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Re: Relocations to use when eliding plts

On Wed, May 27, 2015 at 1:03 PM, Richard Henderson <> wrote:
> There's one problem with the couple of patches that I've seen go by wrt eliding
> PLTs with -z now, and relaxing inlined PLTs (aka -fno-plt):
> They're currently using the same relocations used by data, and thus the linker
> and dynamic linker must ensure that pointer equality is maintained.  Which
> results in branch-to-branch-(to-branch) situations.
> E.g. the attached test case, in which main has a plt entry for function A in
>, and the function B in calls A.
> $ LD_BIND_NOW=1 gdb main
> ...
> (gdb) b b
> Breakpoint 1 at 0x400540
> (gdb) run
> Starting program: /home/rth/x/main
> Breakpoint 1, b () at b.c:2
> 2       void b(void) { a(); }
> (gdb) si
> 2       void b(void) { a(); }
> => 0x7ffff7bf75f4 <b+4>:        callq  0x7ffff7bf74e0
> (gdb)
> 0x00007ffff7bf74e0 in ?? () from ./
> => 0x7ffff7bf74e0:      jmpq   *0x20034a(%rip)        # 0x7ffff7df7830
> (gdb)
> 0x0000000000400560 in a@plt ()
> => 0x400560 <a@plt>:    jmpq   *0x20057a(%rip)        # 0x600ae0
> (gdb)
> a () at a.c:2
> 2       void a() { printf("Hello, World!\n"); }
> => 0x7ffff7df95f0 <a>:  sub    $0x8,%rsp
> If we use -fno-plt, we eliminate the first callq, but do still have two
> consecutive jmpq's.
> If seems to me that we ought to have different relocations when we're only
> going to use a pointer for branching, and when we need a pointer to be
> canonicalized for pointer comparisons.
> In the linked image, we already have these: R_X86_64_GLOB_DAT vs
> R_X86_64_JUMP_SLOT.  Namely, GLOB_DAT implies "data" (and therefore pointer
> equality), while JUMP_SLOT implies "code" (and therefore we can resolve past
> plt stubs in the main executable).
> Which means that HJ's patch of May 16 (git hash 25070364), is less than ideal.
>  I do like the smaller PLT entries, but I don't like the fact that it now emits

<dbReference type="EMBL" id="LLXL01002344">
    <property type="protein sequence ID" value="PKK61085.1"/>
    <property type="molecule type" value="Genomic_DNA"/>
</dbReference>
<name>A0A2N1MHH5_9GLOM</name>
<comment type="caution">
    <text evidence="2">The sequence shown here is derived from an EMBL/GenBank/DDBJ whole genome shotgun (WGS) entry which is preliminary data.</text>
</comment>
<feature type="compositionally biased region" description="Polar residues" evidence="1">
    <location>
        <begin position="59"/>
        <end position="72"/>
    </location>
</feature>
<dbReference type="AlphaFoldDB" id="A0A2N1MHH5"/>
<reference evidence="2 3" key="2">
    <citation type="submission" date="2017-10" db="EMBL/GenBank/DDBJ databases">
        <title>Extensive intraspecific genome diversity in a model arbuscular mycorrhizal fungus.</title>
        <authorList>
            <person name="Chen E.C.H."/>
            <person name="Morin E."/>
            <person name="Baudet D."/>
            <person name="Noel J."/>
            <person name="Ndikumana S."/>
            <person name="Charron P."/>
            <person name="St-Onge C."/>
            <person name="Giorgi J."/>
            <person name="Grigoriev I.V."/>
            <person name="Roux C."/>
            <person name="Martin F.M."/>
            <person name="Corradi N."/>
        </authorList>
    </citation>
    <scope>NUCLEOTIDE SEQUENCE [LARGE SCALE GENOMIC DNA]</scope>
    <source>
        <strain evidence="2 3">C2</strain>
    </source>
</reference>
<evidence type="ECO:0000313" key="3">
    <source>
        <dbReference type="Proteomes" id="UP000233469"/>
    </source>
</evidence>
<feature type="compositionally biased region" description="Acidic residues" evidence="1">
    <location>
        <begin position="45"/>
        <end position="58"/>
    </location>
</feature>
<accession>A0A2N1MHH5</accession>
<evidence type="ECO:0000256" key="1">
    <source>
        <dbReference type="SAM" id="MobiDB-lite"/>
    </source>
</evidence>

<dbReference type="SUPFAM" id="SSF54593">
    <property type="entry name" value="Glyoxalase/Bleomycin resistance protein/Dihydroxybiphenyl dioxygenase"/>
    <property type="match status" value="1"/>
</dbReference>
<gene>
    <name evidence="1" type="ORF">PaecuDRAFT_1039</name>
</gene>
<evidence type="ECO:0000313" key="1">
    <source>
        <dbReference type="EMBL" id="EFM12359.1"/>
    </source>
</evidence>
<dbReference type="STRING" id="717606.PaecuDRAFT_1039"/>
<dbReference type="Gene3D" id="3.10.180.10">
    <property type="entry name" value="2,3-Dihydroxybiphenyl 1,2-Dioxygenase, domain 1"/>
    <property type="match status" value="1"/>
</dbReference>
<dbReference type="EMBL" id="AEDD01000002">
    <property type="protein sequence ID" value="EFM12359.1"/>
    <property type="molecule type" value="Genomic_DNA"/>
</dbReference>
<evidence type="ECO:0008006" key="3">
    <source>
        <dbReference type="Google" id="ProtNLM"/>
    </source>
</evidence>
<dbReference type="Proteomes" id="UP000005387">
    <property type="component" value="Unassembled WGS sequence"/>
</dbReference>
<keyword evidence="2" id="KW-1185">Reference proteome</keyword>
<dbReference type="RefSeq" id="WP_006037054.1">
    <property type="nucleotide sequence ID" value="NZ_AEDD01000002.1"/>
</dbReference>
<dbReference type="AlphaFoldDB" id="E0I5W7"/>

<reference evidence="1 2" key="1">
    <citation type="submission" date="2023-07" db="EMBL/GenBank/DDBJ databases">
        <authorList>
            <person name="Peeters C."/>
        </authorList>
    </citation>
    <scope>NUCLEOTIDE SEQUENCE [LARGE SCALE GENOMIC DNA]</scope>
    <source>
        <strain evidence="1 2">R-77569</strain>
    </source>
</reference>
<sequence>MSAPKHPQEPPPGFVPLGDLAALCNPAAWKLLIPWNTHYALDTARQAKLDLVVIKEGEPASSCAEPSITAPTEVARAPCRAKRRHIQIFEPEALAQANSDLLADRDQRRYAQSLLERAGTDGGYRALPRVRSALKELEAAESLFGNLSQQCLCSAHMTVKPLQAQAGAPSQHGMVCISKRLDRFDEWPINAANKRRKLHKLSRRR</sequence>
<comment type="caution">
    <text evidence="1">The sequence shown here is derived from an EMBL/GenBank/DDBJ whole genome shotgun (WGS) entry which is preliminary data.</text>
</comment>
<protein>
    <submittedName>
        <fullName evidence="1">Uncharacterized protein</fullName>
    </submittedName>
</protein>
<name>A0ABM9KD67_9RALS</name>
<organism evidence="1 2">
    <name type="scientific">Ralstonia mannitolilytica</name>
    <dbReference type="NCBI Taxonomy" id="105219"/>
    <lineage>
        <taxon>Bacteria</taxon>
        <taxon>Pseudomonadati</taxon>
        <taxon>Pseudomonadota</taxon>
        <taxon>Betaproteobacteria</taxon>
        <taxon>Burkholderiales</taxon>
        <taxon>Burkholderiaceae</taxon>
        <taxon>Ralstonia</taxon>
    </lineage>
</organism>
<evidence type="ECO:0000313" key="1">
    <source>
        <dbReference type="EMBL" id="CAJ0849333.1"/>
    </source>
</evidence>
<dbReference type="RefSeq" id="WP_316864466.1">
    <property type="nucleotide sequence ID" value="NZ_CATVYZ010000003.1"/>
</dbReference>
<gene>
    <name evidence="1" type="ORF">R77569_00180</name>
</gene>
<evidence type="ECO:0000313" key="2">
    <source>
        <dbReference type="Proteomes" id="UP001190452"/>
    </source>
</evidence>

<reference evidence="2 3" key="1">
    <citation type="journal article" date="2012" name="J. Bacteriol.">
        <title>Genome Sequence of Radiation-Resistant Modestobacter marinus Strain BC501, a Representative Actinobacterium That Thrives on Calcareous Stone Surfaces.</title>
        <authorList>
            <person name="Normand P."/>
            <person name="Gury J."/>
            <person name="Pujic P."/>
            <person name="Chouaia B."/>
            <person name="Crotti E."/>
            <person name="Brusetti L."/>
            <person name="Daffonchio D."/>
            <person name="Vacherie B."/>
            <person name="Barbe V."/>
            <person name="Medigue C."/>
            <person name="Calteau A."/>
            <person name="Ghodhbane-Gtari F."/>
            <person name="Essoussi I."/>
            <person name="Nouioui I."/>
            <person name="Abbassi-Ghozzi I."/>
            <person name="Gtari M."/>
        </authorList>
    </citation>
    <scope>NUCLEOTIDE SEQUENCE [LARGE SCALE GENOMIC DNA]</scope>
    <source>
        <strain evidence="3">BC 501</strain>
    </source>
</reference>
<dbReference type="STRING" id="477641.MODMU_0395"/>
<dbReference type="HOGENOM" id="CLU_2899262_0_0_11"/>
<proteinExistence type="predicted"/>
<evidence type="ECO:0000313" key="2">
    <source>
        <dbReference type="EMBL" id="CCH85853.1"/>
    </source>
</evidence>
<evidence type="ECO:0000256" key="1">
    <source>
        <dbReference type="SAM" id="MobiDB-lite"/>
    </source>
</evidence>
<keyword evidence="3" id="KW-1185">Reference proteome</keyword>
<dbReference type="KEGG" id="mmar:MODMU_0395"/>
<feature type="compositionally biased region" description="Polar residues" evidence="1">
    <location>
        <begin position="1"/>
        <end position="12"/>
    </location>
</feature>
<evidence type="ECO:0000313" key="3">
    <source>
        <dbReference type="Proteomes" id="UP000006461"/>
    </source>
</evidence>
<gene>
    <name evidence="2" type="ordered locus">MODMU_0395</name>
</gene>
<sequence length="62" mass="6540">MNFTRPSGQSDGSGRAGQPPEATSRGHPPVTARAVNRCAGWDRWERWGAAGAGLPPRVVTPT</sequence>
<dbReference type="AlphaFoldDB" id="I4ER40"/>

> GLOB_DAT for the relocations instead of JUMP_SLOT. just does whatever is arranged by ld.  I am not sure change
is a good idea.  I don't what kind of optimization we can do when function
is called and its address it taken.

> In the relocatable image, when we're talking about -fno-plt, we should think
> about what relocation we'd like to emit.  Yes, the existing R_X86_64_GOTPCREL
> works with existing toolchains, and there's something to be said for that.
> However, if we're talking about adding a new relocation for relaxing an
> indirect call via GOTPCREL, then:
> If we want -fno-plt to be able to hoist function addresses, then we're going to
> want the address that we load for the call to also not be subject to possible
> jump-to-jump.
> Unless we want the linker to do an unreasonable amount of x86 code examination
> in order to determine mov vs call for relaxation, we need two different
> relocations (preferably using the same assembler mnemonic, and thus the correct
> relocation is enforced by the assembler).
> On the users/hjl/relax branch (and posted on list somewhere), the new
> relocation is called R_X86_64_RELAX_GOTPCREL.  I'm not keen on that "relax"
> name, despite that being exactly what it's for.
> I suggest R_X86_64_GOTPLTPCREL_{CALL,LOAD} for the two relocation names.  That
> is, the address is in the .got.plt section, it's a pc-relative relocation, and
> it's being used by a call or load (mov) insn.

Since it is used for indirect call, how about R_X86_64_INBR_GOTPCREL?

I updated users/hjl/relax branch to covert relocation in *foo@GOTPCREL(%rip)
from R_X86_64_GOTPCREL to R_X86_64_RELAX_GOTPCREL so that
existing assembly code works automatically with a new binutils.

> With those two, we can fairly easily relax call/jmp to direct branches, and mov
> to lea.  Yes, LTO can perform the same optimization, but I'll also agree that
> there are many projects for which LTO is both overkill and unworkable.
> This does leave open other optimization questions, mostly around weak
> functions.  Consider constructs like
>         if (foo) foo();
> Do we, within the compiler, try to CSE GOTPCREL and GOTPLTPCREL, accepting the
> possibility (not certainty) of jump-to-jump but definitely avoiding a separate
> load insn and the latency implied by that?
> Comments?
> r~


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